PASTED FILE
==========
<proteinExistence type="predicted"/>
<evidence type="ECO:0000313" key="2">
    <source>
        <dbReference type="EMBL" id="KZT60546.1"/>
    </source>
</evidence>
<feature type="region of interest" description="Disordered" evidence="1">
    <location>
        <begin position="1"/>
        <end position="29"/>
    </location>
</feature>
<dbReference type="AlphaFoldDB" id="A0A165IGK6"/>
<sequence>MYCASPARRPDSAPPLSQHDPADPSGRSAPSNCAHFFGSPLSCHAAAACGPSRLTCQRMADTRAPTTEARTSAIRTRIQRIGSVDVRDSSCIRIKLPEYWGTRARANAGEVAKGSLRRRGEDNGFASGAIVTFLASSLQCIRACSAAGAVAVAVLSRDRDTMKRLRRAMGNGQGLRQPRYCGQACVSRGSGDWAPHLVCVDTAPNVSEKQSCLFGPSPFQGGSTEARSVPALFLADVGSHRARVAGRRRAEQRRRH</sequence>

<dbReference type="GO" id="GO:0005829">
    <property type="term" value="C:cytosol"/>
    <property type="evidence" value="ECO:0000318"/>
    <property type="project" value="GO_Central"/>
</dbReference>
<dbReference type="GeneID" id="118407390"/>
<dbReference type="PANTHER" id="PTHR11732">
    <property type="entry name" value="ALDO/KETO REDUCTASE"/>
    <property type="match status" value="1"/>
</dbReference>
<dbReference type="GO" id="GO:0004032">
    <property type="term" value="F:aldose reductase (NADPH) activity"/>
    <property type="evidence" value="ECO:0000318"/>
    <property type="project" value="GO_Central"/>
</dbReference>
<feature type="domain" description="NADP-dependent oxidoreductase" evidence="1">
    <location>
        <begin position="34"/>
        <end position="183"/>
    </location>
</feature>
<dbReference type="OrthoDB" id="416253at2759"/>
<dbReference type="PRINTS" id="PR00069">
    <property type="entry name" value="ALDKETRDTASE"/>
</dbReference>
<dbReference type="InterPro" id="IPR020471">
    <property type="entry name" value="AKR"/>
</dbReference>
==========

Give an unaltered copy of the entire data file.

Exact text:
<proteinExistence type="predicted"/>
<evidence type="ECO:0000313" key="2">
    <source>
        <dbReference type="EMBL" id="KZT60546.1"/>
    </source>
</evidence>
<feature type="region of interest" description="Disordered" evidence="1">
    <location>
        <begin position="1"/>
        <end position="29"/>
    </location>
</feature>
<dbReference type="AlphaFoldDB" id="A0A165IGK6"/>
<sequence>MYCASPARRPDSAPPLSQHDPADPSGRSAPSNCAHFFGSPLSCHAAAACGPSRLTCQRMADTRAPTTEARTSAIRTRIQRIGSVDVRDSSCIRIKLPEYWGTRARANAGEVAKGSLRRRGEDNGFASGAIVTFLASSLQCIRACSAAGAVAVAVLSRDRDTMKRLRRAMGNGQGLRQPRYCGQACVSRGSGDWAPHLVCVDTAPNVSEKQSCLFGPSPFQGGSTEARSVPALFLADVGSHRARVAGRRRAEQRRRH</sequence>

<dbReference type="GO" id="GO:0005829">
    <property type="term" value="C:cytosol"/>
    <property type="evidence" value="ECO:0000318"/>
    <property type="project" value="GO_Central"/>
</dbReference>
<dbReference type="GeneID" id="118407390"/>
<dbReference type="PANTHER" id="PTHR11732">
    <property type="entry name" value="ALDO/KETO REDUCTASE"/>
    <property type="match status" value="1"/>
</dbReference>
<dbReference type="GO" id="GO:0004032">
    <property type="term" value="F:aldose reductase (NADPH) activity"/>
    <property type="evidence" value="ECO:0000318"/>
    <property type="project" value="GO_Central"/>
</dbReference>
<feature type="domain" description="NADP-dependent oxidoreductase" evidence="1">
    <location>
        <begin position="34"/>
        <end position="183"/>
    </location>
</feature>
<dbReference type="OrthoDB" id="416253at2759"/>
<dbReference type="PRINTS" id="PR00069">
    <property type="entry name" value="ALDKETRDTASE"/>
</dbReference>
<dbReference type="InterPro" id="IPR020471">
    <property type="entry name" value="AKR"/>
</dbReference>